According To Bryn – Blog 6

The Importance of Words and the Creative Medium.

Creative producers (like me) ply their craft by inventing a space, a moment for the reader to immerse themselves in. A reader will open a book, a film-buff will visit a cinema, some love live theatre. In each case, the reader or audience unconsciously agree to believe what they see or read. This phenomenon is ‘a willing suspension of disbelief’ because, of course, the reader or audience know full-well what they see, hear or read is the fictional imagining of a creative brain.

Creative producers work very hard to make their imagined vision as believable as they can. For most, their medium is words (for some it’s visual representations) and it got me thinking about how creatively the writer puts across their vision. For most creative writers, their ‘currency’ is in words. It is also likely most writers write about things they know; they write about the communities, the environment and the types of people they know. They’re unlikely to transfer it verbatim into what they write, but they will almost certainly influence the colour and tone of their writing.

Writers ‘deal’ in words. They are the tools of the writers’ trade and most writers think long and hard before they carefully select which words to use.

Some words are ‘bread and butter’ foundation words – the definite article (‘the’) is a prime example. Some words have different meanings, sometimes depending on where in the world they are used. At other times, it’s more a question of the area’s vernacular.

To give a simple example, where I live (Yorkshire), it’s common to bid someone ‘goodbye’ by saying: ‘see you later’. If you move a mere matter of 30 miles or so, the vernacular changes to ‘see you after’. It’s a single word difference, but when I first heard someone say ‘see you after’, my reaction was to question after what? It stumped me for a while and I’m ‘Yorkshire’ born and bred! I’m sure you can think of many other examples!

A word we’re hearing a lot of lately is the word ‘truth’. I got to thinking what the word actually means and whether the meaning or usage has changed.

The English Dictionary definition of ‘truth’ means having the quality of being true. This only helps if you know what the word ‘true’ means, so I looked up the meaning for ‘true’, and the dictionary definition is ‘accurate, correct, verifiable, exact’. To illustrate, I’ll digress by way of an anecdote.

I recently self-published my first novel (‘Another Arbor’) and when I was tying myself up in knots over formatting and sizing, one thing I made sure to do was to include a catch-all disclaimer. Anyone reading my book knows from the first page the contents are entirely imaginary, including all characters, events, descriptions and dialogue.

I worked long and hard to produce the end result. The point is my novel is a fictional construct. It’s a made-up story, not a memoir.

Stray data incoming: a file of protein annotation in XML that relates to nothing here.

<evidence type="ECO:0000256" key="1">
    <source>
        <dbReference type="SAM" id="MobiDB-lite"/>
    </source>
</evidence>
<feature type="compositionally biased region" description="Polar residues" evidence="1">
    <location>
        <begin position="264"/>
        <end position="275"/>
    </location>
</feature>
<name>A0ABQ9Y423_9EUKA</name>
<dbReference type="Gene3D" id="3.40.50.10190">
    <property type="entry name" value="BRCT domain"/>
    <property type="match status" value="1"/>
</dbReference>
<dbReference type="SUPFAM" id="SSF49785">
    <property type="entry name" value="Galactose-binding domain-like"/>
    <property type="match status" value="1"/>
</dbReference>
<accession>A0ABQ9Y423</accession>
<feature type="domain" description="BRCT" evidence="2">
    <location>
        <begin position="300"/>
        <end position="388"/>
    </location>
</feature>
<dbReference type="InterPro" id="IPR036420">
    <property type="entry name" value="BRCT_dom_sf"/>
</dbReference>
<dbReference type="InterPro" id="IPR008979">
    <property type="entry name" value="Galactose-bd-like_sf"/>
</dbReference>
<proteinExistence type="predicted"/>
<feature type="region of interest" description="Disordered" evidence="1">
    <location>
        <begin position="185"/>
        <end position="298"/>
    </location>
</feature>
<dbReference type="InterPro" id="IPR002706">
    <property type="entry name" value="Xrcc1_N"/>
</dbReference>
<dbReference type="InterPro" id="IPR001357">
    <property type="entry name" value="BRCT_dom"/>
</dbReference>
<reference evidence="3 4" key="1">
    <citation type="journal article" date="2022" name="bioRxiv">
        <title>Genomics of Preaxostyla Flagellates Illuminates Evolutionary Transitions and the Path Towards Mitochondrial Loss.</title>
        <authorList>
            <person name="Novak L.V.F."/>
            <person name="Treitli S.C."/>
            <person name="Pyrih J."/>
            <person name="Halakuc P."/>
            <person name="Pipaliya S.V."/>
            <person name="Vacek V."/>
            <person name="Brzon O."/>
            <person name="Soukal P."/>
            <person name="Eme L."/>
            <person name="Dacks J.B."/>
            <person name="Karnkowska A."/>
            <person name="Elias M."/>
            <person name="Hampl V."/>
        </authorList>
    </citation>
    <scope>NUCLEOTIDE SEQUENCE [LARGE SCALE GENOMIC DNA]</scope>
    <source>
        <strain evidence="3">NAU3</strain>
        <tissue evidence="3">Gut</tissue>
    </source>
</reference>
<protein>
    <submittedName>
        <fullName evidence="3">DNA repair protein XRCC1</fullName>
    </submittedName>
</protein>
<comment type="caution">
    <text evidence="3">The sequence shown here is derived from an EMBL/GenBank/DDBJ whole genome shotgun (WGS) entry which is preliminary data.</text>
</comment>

Over recent months (Lockdown has been a great ‘leveller’), various online discussions have centred on ‘my’, ‘his’, ‘her’ or ‘their’ ‘truth’. If we are sticking with the dictionary definition of ‘the truth’ or ‘what is ‘true’, it should equate to something accurate, exact and verifiably correct?

What it should not mean is a version of events as the person putting ‘their truth’ forward would like it to be. In my day, we used to call this ‘wishful thinking’. Not for a minute is ‘wishful thinking’ in the same category as ‘true, accurate, exact or verifiably correct’. Put bluntly – there is a big difference between ‘what you would like’ happening, and what in verifiable fact does and/or did happen.

Creative writers a variety of resources to inspire ideas for what they produce. I myself will often use the news and media as a source and springboard for considered and provocative material. A famous writer from the past (I think Mark Twain) remarked that to be a writer, you must first be a reader. This must be true, and most days, I’ll spend time trawling through all kinds of reading matter – gossip columns, ‘Celebrity’ news, global affairs much of it rife with outlandish claims and accusations. I have to confess the more outlandish, weird or fantastic, the more intriguing I find it!

Often, you will find someone will play the ‘victim’ card, or harangue someone else as the cause of their troubles. Another frequent occurrence is for them to shout from the rooftops their ‘human rights’ have been breached. How much credence these ‘victims’ are accredited is debatable. A friend once suggested a correlation between their bank balance or ‘celebrity status’ inversely with the veracity of what they are complaining about! I’m not sure I agree, but we are still friends!

In all of this conjecture, please don’t misunderstand me! To mistreat anyone in any way is entirely wrong. At best, it is misguided; on the other end of the scale, outright pernicious bullying. If factually correct, redress for that wrong or mistreatment should be forthcoming. Such an outcome should be just, measured and balanced.

In an ideal world, there would be factual identification of the particular right or wrong, justification or otherwise. Thereafter, a thorough examination of the accurate facts of the matter would lead to an equitable outcome. Howsoever settled, there should be a proper conclusion, rather than jumping on a bandwagon all sympathetic towards the ‘poor you’.

After all, the moral of the story is just because someone cries wolf, it doesn’t necessarily mean there is one; if you ‘cry wolf’ too often, people cease to believe you, so when there is a wolf, no-one will bother to attempt a rescue.


Monday, 23rd January 2023

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